Benefits of purple grapes (or red grapes)
Dark-skinned, such as purple or red grapes have health benefits greater than those found in white or green grapes. That’s because darker-skinned grapes are denser in phytonutrients than lighter-skinned grapes, this includes having a higher resveratrol content.
Interestingly, these benefits are also found in red and purple grape juice and red wines. According to the Mayo Clinic, grape juice health benefits include promoting healthy blood pressure and heart health.
White grapes benefits
Of course, this isn’t to say that there aren’t health benefits of white grapes.
White grapes do have antioxidant benefits but not generally in the same concentration as is found in darker-skinned grapes. However, skin color is not the only factor that influences the nutrition value of grapes. Geography and variety of grape also impact the health benefits of grapes.
Grapeseed oil benefits
Unfortunately, the greatest health benefit of grapes doesn’t come from the sweet flesh. The part of a grape that has the most potential to impact libido–and overall health–is a part usually not eaten. It turns out that the oil found in grape seeds has the potential to offer the body a lot of nutrition, beneficial to overall and reproductive health.
Modern science reveals that grapeseed oil is an even greater source of antioxidants with free radical-fighting effects than is the fruit of the grape. And it’s a source of vitamin E, a nutrient known for its role in supporting the health of your reproductive organs.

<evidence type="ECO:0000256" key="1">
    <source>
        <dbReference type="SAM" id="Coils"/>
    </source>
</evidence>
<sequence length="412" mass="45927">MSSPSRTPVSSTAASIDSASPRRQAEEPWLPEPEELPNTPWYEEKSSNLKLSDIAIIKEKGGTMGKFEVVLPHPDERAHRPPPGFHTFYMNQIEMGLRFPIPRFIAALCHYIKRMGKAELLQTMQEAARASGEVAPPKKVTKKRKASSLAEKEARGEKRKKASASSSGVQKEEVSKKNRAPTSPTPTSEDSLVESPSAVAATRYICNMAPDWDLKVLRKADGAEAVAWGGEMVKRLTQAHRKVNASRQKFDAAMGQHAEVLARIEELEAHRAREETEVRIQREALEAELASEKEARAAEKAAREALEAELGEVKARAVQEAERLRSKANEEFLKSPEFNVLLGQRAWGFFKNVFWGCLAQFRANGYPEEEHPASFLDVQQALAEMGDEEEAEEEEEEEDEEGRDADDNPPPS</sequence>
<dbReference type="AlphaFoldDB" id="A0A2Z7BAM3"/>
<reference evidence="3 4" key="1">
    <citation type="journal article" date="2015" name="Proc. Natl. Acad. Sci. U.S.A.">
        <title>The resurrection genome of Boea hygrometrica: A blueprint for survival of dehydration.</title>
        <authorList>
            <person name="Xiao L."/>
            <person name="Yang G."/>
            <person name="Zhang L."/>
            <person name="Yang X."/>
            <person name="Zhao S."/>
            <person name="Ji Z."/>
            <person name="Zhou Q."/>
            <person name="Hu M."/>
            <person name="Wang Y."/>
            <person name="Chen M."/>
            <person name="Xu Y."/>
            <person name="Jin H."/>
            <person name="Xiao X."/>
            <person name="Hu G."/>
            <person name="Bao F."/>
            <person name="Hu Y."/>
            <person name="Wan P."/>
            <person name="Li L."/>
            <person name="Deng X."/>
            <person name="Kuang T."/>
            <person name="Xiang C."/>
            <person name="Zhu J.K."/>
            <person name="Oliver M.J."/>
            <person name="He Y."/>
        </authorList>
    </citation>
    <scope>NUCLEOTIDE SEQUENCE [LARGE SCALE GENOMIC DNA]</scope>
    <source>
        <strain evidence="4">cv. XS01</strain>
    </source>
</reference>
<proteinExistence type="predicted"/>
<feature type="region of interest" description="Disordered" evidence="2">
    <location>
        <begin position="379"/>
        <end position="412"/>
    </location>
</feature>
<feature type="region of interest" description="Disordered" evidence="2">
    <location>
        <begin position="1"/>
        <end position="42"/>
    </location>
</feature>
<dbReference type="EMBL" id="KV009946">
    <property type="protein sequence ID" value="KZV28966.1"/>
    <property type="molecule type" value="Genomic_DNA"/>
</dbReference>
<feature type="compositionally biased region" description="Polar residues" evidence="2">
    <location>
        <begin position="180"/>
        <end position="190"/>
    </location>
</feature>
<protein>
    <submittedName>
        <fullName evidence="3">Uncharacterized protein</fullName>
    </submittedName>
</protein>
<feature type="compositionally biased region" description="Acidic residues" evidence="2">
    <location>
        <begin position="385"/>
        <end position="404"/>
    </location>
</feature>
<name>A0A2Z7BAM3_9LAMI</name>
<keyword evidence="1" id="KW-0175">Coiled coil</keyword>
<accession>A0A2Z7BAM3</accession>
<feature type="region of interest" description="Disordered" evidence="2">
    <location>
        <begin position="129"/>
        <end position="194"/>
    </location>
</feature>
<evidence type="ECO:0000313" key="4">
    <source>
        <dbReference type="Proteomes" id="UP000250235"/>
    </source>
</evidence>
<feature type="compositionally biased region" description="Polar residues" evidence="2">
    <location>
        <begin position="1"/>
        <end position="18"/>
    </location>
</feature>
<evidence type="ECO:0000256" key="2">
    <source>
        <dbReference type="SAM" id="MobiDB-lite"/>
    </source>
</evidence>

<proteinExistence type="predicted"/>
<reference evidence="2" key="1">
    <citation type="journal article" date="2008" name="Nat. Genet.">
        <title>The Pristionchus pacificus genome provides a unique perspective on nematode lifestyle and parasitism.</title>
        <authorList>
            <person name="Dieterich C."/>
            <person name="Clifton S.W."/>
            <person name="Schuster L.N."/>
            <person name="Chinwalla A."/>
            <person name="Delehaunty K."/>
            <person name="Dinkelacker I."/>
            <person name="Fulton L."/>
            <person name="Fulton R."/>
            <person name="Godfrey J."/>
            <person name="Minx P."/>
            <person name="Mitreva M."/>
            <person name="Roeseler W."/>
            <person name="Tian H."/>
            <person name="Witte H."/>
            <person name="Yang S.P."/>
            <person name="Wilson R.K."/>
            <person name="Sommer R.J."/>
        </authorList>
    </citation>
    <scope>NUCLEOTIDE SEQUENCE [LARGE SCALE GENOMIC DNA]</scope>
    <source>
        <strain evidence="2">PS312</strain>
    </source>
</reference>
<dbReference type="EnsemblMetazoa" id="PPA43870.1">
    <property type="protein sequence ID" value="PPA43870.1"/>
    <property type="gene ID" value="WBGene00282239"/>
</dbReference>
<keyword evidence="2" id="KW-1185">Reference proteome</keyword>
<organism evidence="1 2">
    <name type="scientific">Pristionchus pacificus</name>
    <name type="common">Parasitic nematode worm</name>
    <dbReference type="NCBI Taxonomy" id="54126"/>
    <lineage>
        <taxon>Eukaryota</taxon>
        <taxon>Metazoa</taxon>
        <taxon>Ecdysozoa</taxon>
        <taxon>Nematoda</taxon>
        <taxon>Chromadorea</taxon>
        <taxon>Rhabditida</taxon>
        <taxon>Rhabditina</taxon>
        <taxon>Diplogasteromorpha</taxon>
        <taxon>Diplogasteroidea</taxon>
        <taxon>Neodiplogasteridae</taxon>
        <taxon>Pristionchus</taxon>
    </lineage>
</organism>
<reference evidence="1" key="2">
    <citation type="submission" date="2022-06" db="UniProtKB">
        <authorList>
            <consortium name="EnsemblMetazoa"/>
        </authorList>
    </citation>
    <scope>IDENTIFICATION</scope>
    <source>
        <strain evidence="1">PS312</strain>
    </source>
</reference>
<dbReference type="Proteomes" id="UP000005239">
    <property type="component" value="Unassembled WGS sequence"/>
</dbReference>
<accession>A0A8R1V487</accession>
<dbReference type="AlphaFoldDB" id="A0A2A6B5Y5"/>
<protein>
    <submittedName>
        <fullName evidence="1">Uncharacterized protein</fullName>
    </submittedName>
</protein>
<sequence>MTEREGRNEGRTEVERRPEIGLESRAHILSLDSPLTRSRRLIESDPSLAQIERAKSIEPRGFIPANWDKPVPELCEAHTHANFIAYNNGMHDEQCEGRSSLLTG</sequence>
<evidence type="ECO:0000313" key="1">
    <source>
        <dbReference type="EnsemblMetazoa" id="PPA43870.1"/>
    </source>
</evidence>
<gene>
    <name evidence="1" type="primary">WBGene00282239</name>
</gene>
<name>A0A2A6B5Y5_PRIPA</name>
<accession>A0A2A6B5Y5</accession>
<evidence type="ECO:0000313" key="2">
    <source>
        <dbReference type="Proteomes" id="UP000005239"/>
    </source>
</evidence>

But since you probably don’t crunch the seeds when eating a grape, you may be wondering how you are supposed to get the benefits of grapeseed oil.
For one thing, you can use grapeseed oil in cooking and those antioxidants will set to work while you up your daily vitamin E intake. I like to use it as a base for a salad dressing.
Grapeseed oil skin benefits
Grapeseed oil is also recognized as an inexpensive and natural beauty aid. It can be used for skin and hair health. As a beauty aid, grapeseed is may slow signs of aging, reduce pore size and moisturize skin. It can also be used as sensual massage oil with added nutritional benefits for skin health.
Lastly, you can always try taking grapeseed oil as a supplement, like this one I reviewed to improve the circulation and appearance of your legs.
The tradition of feeding grapes
One of the most powerful images of seduction is that of hand-feeding the aphrodisiac grapes to your reclining lover. The concept of feeding grapes comes from imagery of the Greek god Dionysus enjoying grapes fed to him. There is a belief that grapes were once fed to rulers and aristocrats by servants and concubines.
Whether or not this ever actually happened is unclear, however, the psychology of this indulgence has stuck and today, the thought of feeding someone grapes is considered a sensual act.
How to serve grapes to your lover
Let go of any inhibitions and embrace the power of the sexy image of feeding grapes.
Just go for it and dangle a perfectly formed bunch of grapes over your lover’s reclining body and feed them grapes in this seductive manner.
But feeding someone grapes isn’t the only sexy way to use this fruit. In summer, freezing the grapes can prove a sinful way to beat the season’s heat. (Try passing one to your lover’s mouth with your teeth or rolling one over you’re lover’s warm, bare flesh.)
One viral, online suggestion for using frozen grapes sexually is for a woman to place frozen grapes in her mouth before performing oral sex on a man. Supposedly the mixture of hot and cold sensations elevates the sensual experience.
But if either of these manners of eating grapes is outside of your comfort zone, don’t worry. You will still get all the health benefits of grapes if you continue to eat them in a conventional way.
This article was written in 2010 and most recently updated in October 2020.